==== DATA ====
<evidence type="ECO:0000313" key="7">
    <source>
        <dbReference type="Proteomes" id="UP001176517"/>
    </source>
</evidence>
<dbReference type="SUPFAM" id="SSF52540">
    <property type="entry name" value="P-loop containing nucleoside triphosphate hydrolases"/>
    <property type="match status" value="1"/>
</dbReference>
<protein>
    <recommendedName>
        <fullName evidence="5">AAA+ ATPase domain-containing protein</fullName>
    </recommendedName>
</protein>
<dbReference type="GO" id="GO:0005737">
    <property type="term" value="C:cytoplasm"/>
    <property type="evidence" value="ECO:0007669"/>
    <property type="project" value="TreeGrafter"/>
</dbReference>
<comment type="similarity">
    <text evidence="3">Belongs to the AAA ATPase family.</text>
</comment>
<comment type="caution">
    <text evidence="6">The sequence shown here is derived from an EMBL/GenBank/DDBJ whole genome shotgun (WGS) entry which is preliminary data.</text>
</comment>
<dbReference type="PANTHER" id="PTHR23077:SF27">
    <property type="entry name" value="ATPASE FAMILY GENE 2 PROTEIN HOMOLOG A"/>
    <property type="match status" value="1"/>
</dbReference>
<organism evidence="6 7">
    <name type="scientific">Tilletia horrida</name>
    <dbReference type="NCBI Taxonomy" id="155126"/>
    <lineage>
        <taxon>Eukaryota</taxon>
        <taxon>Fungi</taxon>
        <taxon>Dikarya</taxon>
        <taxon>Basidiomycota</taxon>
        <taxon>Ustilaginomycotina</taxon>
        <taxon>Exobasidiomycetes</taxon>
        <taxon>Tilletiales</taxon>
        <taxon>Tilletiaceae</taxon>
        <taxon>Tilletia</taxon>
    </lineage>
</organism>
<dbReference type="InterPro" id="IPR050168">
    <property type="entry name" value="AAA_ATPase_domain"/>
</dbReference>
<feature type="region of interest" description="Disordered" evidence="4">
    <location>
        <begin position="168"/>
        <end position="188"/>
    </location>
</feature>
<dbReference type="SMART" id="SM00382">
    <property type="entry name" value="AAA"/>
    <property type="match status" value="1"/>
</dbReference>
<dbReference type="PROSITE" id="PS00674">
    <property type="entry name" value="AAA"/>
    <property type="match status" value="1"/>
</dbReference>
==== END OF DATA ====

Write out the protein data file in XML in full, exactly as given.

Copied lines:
<evidence type="ECO:0000313" key="7">
    <source>
        <dbReference type="Proteomes" id="UP001176517"/>
    </source>
</evidence>
<dbReference type="SUPFAM" id="SSF52540">
    <property type="entry name" value="P-loop containing nucleoside triphosphate hydrolases"/>
    <property type="match status" value="1"/>
</dbReference>
<protein>
    <recommendedName>
        <fullName evidence="5">AAA+ ATPase domain-containing protein</fullName>
    </recommendedName>
</protein>
<dbReference type="GO" id="GO:0005737">
    <property type="term" value="C:cytoplasm"/>
    <property type="evidence" value="ECO:0007669"/>
    <property type="project" value="TreeGrafter"/>
</dbReference>
<comment type="similarity">
    <text evidence="3">Belongs to the AAA ATPase family.</text>
</comment>
<comment type="caution">
    <text evidence="6">The sequence shown here is derived from an EMBL/GenBank/DDBJ whole genome shotgun (WGS) entry which is preliminary data.</text>
</comment>
<dbReference type="PANTHER" id="PTHR23077:SF27">
    <property type="entry name" value="ATPASE FAMILY GENE 2 PROTEIN HOMOLOG A"/>
    <property type="match status" value="1"/>
</dbReference>
<organism evidence="6 7">
    <name type="scientific">Tilletia horrida</name>
    <dbReference type="NCBI Taxonomy" id="155126"/>
    <lineage>
        <taxon>Eukaryota</taxon>
        <taxon>Fungi</taxon>
        <taxon>Dikarya</taxon>
        <taxon>Basidiomycota</taxon>
        <taxon>Ustilaginomycotina</taxon>
        <taxon>Exobasidiomycetes</taxon>
        <taxon>Tilletiales</taxon>
        <taxon>Tilletiaceae</taxon>
        <taxon>Tilletia</taxon>
    </lineage>
</organism>
<dbReference type="InterPro" id="IPR050168">
    <property type="entry name" value="AAA_ATPase_domain"/>
</dbReference>
<feature type="region of interest" description="Disordered" evidence="4">
    <location>
        <begin position="168"/>
        <end position="188"/>
    </location>
</feature>
<dbReference type="SMART" id="SM00382">
    <property type="entry name" value="AAA"/>
    <property type="match status" value="1"/>
</dbReference>
<dbReference type="PROSITE" id="PS00674">
    <property type="entry name" value="AAA"/>
    <property type="match status" value="1"/>
</dbReference>